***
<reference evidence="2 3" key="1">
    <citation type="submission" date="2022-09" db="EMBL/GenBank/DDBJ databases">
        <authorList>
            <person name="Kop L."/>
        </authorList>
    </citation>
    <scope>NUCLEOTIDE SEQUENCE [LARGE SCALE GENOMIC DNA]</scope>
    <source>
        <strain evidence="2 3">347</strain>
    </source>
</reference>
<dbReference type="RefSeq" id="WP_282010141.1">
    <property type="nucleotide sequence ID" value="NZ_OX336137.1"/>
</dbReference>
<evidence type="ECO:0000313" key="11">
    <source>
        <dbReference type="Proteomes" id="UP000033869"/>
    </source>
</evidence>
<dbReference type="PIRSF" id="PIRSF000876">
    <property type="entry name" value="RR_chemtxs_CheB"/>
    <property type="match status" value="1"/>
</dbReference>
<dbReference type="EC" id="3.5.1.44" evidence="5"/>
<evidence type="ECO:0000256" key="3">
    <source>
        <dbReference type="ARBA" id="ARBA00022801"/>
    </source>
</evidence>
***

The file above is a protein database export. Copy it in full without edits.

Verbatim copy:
<reference evidence="2 3" key="1">
    <citation type="submission" date="2022-09" db="EMBL/GenBank/DDBJ databases">
        <authorList>
            <person name="Kop L."/>
        </authorList>
    </citation>
    <scope>NUCLEOTIDE SEQUENCE [LARGE SCALE GENOMIC DNA]</scope>
    <source>
        <strain evidence="2 3">347</strain>
    </source>
</reference>
<dbReference type="RefSeq" id="WP_282010141.1">
    <property type="nucleotide sequence ID" value="NZ_OX336137.1"/>
</dbReference>
<evidence type="ECO:0000313" key="11">
    <source>
        <dbReference type="Proteomes" id="UP000033869"/>
    </source>
</evidence>
<dbReference type="PIRSF" id="PIRSF000876">
    <property type="entry name" value="RR_chemtxs_CheB"/>
    <property type="match status" value="1"/>
</dbReference>
<dbReference type="EC" id="3.5.1.44" evidence="5"/>
<evidence type="ECO:0000256" key="3">
    <source>
        <dbReference type="ARBA" id="ARBA00022801"/>
    </source>
</evidence>